*I still have somewhere in my cupboard of random audio crap a Zoom 509 – a late-1990s digital multi-effect pedal, with chorus, phasing, flanging, harmonising, ring modulation and a simple doubling effect, like a slowish slapback. The presets were all, of course, unusably heavy handed except for two: a relatively useful octave-down effect and a combination phaser and tremolo effect that I used to use on a few songs I played in old bands. Seemed pretty cool at the time, but I imagine it would make me cringe now.

The Light Before we Land – The Delgados

At best I get to play drums a couple of times a week, at a rehearsal and subsequent gig or studio session. And that level of activity isn’t constant. It ebbs and flows depending on what the artists I work with have going on, what I can fit in. In the past I’ve played daily, but where I live now, that’s not an option. Still, I’ve played more than enough to know what it sounds like to sit at a drum set and give the snare drum what for when it’s two feet away from your ears. I know how it responds to strokes of different power, what it sounds like when it’s played softly, or firmly, or with violent intent. Recordings of drums, by and large, don’t capture it. They can’t. Mix engineers can’t bring the full dynamic possibilities of the drum kit to bear on most pop or rock material and have it work. The dynamic range of the playing has to be constrained, in arrangement, execution, then mix. Same with the voice, which has – if anything – an even wider possible dynamic range.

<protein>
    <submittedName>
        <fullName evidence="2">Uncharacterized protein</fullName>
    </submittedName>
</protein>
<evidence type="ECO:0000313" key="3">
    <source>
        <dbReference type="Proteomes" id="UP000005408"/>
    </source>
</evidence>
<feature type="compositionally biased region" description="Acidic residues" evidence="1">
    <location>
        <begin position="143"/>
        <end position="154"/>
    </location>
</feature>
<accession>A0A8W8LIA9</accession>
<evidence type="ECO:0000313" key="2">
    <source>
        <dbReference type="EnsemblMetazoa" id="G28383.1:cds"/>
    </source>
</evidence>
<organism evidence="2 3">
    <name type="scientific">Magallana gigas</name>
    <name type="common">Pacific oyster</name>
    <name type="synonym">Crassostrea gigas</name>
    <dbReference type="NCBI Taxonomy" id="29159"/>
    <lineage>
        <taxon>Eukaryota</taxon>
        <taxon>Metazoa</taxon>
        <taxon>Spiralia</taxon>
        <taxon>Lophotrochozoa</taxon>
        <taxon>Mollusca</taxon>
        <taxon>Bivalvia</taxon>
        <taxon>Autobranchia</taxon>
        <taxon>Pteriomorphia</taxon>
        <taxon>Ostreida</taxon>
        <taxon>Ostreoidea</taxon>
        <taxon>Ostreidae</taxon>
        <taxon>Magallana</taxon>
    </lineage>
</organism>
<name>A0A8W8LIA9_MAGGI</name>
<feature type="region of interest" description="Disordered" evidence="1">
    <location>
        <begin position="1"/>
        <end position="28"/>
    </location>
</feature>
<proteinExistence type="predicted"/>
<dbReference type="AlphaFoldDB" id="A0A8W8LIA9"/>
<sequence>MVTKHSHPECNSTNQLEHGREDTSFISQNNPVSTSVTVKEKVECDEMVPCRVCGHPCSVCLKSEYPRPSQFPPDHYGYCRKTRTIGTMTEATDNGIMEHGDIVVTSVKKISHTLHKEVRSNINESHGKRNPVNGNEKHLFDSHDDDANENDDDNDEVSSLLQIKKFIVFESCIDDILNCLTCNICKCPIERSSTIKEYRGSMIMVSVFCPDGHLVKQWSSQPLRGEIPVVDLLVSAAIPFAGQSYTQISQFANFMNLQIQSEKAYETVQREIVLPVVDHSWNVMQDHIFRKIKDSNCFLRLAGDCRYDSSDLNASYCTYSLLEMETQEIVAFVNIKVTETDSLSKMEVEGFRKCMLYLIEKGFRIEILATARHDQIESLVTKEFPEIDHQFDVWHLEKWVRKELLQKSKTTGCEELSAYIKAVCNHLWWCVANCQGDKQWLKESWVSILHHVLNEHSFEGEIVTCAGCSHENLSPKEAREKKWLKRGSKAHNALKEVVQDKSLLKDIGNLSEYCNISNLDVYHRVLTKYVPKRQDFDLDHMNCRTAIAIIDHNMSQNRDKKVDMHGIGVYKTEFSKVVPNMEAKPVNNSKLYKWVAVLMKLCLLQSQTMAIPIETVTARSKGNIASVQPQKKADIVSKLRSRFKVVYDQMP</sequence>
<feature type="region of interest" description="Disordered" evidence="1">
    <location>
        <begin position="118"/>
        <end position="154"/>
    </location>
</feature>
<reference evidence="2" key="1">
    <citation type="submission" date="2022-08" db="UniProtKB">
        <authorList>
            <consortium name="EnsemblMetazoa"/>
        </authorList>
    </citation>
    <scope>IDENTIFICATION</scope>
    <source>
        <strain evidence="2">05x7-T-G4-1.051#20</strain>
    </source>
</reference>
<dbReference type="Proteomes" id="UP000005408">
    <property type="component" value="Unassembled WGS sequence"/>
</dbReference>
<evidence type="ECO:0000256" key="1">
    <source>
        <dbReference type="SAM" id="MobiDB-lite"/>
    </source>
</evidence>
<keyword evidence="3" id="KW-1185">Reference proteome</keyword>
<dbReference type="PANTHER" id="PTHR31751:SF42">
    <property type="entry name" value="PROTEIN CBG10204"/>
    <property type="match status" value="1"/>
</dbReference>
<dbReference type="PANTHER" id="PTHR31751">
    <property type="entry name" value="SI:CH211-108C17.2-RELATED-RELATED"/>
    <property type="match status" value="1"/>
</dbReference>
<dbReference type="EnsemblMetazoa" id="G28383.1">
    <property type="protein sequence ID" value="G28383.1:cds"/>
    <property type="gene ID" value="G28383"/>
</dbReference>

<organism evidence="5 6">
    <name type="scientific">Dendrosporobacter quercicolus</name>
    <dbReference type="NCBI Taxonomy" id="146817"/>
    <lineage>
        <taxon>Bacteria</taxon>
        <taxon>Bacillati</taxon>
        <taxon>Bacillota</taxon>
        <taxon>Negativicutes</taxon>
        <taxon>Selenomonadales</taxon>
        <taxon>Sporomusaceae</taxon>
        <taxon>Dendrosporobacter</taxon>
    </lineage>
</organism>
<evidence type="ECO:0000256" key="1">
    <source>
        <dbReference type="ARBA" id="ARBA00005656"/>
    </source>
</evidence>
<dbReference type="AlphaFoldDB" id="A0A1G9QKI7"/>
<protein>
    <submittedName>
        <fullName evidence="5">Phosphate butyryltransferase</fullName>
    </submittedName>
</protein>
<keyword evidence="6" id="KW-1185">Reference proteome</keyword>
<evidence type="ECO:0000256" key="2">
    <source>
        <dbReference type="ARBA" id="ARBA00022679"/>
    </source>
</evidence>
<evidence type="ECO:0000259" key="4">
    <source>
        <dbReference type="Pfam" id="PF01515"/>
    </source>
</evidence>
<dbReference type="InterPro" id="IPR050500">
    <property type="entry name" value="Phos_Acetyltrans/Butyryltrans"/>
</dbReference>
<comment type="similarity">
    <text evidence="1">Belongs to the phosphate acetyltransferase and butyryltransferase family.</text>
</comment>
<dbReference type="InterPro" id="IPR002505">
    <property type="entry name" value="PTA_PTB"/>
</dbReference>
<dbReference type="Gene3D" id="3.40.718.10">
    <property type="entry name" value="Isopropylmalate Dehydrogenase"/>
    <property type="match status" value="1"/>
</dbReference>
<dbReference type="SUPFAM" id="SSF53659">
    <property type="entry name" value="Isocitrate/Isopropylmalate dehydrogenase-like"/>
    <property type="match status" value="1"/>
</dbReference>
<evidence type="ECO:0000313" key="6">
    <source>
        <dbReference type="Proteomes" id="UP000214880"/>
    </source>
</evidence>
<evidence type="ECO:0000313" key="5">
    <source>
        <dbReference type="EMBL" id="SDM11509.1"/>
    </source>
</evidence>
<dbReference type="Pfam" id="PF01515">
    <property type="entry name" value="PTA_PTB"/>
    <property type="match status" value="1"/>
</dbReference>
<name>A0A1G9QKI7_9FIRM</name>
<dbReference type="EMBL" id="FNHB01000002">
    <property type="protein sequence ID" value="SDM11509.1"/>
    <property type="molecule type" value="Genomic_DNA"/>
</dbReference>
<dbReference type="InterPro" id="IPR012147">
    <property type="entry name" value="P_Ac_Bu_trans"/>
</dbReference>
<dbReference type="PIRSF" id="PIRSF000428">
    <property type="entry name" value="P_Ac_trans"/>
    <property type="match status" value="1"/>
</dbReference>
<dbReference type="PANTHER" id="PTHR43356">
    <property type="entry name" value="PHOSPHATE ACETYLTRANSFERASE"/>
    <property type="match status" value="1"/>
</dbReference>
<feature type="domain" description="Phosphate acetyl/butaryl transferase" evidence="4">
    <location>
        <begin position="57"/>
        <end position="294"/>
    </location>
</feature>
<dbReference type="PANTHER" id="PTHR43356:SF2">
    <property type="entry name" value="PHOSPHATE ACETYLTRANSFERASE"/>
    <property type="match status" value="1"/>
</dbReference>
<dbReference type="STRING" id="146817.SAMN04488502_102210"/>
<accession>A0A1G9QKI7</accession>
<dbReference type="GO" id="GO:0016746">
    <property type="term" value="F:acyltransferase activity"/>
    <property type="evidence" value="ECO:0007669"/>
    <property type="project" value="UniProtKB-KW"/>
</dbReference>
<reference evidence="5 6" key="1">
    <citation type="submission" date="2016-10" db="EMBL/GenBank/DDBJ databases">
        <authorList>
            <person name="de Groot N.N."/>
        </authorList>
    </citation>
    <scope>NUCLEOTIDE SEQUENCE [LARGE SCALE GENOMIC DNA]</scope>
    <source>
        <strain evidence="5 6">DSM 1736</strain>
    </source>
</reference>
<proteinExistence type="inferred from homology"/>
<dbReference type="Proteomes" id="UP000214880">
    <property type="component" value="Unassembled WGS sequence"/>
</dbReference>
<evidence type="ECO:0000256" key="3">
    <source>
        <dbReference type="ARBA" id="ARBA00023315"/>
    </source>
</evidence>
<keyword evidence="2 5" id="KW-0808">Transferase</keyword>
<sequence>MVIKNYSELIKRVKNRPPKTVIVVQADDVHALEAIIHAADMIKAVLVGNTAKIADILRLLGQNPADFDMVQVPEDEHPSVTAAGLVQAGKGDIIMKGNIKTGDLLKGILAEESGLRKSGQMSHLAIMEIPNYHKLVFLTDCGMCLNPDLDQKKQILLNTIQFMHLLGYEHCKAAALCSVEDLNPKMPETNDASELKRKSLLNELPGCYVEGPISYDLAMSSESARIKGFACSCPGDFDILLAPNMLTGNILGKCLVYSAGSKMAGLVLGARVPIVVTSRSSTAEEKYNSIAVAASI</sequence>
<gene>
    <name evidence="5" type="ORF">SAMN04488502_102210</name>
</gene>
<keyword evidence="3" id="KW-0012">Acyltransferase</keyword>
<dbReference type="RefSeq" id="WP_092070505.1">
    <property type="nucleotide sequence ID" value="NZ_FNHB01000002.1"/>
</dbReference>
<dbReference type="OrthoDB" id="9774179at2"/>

So we get used to it and on occasion we have to reassure fellow musicians that what seems an overpoweringly loud pattern we’re playing on the bell of the ride will sound very different in a mix than it does in the rehearsal room. We live with the more or less frequent disappointment that comes from yet another recording that doesn’t sound like we know a drum kit sounds.

But fashions in mixes change, and there have been periods in mix fashion where engineers have got close, and other periods where representing that sonic reality never seemed to be on the agenda at all. We lived through an example of the latter about ten years ago, starting in around 1999 and continuing for five years or so before it levelled off very slightly (it’s still a very dark era in the history of recorded sound).